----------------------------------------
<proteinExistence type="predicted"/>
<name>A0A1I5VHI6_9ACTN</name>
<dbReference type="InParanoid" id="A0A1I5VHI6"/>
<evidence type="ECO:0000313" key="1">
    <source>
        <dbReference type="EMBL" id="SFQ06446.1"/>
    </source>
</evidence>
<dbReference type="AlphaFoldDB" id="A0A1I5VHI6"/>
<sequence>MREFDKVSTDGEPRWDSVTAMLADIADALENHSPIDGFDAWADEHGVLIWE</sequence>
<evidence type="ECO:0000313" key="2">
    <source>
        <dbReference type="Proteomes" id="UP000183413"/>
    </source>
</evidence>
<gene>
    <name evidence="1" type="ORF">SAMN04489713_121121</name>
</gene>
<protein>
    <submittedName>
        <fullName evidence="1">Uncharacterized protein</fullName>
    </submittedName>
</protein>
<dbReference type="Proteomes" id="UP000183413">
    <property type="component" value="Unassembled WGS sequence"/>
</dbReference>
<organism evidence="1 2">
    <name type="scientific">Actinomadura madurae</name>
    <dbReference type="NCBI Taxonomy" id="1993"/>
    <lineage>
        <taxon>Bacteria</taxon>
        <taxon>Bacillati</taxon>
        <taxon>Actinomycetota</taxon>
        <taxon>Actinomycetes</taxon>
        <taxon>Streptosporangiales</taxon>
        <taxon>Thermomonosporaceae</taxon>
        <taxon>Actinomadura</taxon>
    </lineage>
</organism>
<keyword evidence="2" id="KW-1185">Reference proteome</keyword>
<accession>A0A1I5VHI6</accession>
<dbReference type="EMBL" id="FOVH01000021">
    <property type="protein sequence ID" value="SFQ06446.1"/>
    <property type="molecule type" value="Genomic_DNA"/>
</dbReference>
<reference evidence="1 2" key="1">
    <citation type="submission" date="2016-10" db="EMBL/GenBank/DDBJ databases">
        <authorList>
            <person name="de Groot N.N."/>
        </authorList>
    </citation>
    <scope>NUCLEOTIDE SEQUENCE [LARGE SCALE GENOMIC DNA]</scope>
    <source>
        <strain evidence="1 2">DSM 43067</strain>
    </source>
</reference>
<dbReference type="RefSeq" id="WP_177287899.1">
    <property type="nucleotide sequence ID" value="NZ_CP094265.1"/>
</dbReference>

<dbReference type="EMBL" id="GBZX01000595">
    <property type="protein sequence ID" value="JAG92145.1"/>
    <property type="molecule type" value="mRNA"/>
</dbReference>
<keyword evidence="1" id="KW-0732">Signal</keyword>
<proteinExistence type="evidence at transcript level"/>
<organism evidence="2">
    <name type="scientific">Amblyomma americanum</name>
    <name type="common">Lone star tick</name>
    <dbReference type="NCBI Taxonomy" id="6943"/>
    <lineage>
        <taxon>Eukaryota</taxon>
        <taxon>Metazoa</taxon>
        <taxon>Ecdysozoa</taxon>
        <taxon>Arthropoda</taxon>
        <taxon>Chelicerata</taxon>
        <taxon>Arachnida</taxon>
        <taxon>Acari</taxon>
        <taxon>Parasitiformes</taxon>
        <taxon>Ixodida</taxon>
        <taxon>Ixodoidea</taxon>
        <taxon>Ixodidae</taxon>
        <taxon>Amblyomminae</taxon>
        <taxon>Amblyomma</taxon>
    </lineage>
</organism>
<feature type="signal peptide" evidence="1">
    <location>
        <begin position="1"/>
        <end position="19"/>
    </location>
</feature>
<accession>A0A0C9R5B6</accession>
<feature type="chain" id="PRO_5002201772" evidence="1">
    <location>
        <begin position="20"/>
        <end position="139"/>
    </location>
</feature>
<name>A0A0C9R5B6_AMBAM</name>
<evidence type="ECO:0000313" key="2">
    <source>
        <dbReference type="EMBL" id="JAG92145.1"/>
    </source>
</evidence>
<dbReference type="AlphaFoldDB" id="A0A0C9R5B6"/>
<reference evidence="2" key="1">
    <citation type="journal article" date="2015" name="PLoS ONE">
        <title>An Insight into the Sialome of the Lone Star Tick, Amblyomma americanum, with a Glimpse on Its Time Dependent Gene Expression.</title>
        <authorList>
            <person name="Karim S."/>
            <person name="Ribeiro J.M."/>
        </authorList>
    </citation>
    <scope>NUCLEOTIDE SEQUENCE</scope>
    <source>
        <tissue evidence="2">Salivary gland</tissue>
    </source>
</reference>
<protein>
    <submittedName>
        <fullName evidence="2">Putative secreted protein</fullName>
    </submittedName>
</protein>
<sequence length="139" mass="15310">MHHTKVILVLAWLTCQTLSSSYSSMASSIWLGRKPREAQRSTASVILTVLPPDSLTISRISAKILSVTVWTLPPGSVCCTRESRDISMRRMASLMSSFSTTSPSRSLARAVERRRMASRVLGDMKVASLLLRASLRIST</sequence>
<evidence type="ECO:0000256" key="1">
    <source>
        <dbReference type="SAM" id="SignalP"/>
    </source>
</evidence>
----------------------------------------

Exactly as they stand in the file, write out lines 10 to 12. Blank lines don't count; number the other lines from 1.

<sequence>MREFDKVSTDGEPRWDSVTAMLADIADALENHSPIDGFDAWADEHGVLIWE</sequence>
<evidence type="ECO:0000313" key="2">
    <source>